Infectious conditions of the middle ear are a common and significant cause of morbidity and mortality worldwide. Systemic antibiotics are frequently used, but their effectiveness will depend on whether an adequate antibiotic concentration is achieved in the middle ear; this is especially important in biofilm infections such as otitis media with effusion (OME), where high antibiotic concentrations are typically required for effective treatment.
This review examines what antibiotic levels can be reached in the middle ear with oral administration, as a means of guiding rational antibiotic choice in the clinic and future research, and to determine whether levels high enough for biofilm eradication are reached.
A literature search of studies measuring levels of antibiotics in the plasma and in the middle ear after oral administration was conducted. These levels were compared to the minimum inhibitory concentrations (MIC) provided by the European Committee for Antimicrobial Susceptibility Testing (EUCAST) to determine if antibiotic doses were reaching sufficient levels to inhibit planktonic bacteria. The middle ear concentrations were then calculated as a multiple of the MIC to determine if the concentrations were reaching biofilm eradication concentrations (typically up to 1000×MIC).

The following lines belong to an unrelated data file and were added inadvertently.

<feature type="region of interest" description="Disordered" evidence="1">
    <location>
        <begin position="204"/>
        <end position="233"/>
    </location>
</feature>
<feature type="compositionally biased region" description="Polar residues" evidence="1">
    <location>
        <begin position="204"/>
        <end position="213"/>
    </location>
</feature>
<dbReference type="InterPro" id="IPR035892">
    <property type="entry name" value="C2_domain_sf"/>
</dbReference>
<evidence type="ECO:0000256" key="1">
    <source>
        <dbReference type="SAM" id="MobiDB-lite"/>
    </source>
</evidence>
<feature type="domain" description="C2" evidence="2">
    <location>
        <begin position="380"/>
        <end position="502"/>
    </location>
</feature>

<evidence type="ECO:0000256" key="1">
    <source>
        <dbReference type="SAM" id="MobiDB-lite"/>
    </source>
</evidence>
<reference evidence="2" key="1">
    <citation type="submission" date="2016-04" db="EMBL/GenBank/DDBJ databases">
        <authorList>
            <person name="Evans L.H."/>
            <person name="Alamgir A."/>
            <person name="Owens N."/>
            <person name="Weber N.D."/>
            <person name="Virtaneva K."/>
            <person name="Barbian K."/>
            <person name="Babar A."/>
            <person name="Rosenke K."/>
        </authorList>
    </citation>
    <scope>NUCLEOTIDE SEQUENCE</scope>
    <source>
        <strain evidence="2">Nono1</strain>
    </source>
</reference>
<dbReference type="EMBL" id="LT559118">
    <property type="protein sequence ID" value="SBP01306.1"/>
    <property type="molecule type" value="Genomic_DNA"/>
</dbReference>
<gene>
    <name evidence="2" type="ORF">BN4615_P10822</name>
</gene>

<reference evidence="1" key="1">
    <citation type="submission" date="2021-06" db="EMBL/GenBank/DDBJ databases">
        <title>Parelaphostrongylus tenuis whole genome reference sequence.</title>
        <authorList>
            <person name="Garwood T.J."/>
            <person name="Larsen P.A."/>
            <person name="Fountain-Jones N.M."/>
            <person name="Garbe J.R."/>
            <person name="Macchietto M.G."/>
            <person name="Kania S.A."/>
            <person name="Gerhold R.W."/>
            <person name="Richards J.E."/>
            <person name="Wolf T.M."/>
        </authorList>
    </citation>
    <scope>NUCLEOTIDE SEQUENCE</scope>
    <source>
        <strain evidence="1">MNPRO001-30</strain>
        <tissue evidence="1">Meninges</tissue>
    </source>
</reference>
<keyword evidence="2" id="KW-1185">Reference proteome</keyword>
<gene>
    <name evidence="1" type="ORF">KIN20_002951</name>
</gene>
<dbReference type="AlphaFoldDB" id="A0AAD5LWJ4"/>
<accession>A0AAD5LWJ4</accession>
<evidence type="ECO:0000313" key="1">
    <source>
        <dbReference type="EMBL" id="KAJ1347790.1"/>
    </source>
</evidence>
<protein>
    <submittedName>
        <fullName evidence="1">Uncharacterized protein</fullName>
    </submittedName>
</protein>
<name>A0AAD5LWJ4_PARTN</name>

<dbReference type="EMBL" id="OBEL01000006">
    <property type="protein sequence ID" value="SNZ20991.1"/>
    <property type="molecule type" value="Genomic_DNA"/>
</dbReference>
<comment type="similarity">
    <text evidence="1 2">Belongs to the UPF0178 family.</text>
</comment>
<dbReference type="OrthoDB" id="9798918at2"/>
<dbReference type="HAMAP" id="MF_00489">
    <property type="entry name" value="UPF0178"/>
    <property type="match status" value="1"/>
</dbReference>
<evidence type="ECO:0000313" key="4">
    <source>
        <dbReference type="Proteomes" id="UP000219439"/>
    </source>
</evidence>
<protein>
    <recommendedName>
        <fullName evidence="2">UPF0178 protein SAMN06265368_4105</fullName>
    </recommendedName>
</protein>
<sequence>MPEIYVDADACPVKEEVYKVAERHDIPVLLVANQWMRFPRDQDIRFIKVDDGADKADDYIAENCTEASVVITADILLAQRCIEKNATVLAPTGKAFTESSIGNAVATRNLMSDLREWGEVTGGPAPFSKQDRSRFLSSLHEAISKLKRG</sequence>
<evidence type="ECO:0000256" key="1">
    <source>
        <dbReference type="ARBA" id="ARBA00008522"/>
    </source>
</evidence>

The highest antibiotic levels against Staphylococcus aureus reach 8.3×MIC, against Moraxella catarrhalis 33.2×MIC, against Haemophilus influenzae 31.2×MIC, and against Streptococcus pneumoniae 46.2×MIC. The macrolide antibiotics reach higher levels in the middle ear than in plasma.
Orally administered antibiotics reach levels above the MIC in the middle ear. However, they do not reach levels that would be likely to eradicate biofilms.
Belfield, K., Bayston, R., Birchall, J., & Daniel, M. (2015). Do orally administered antibiotics reach concentrations in the middle ear sufficient to eradicate planktonic and biofilm bacteria?: a review. International Journal of Pediatric Otorhinolaryngology, 79(3), 296-300. doi:10.1016/j.ijporl.2015.01.003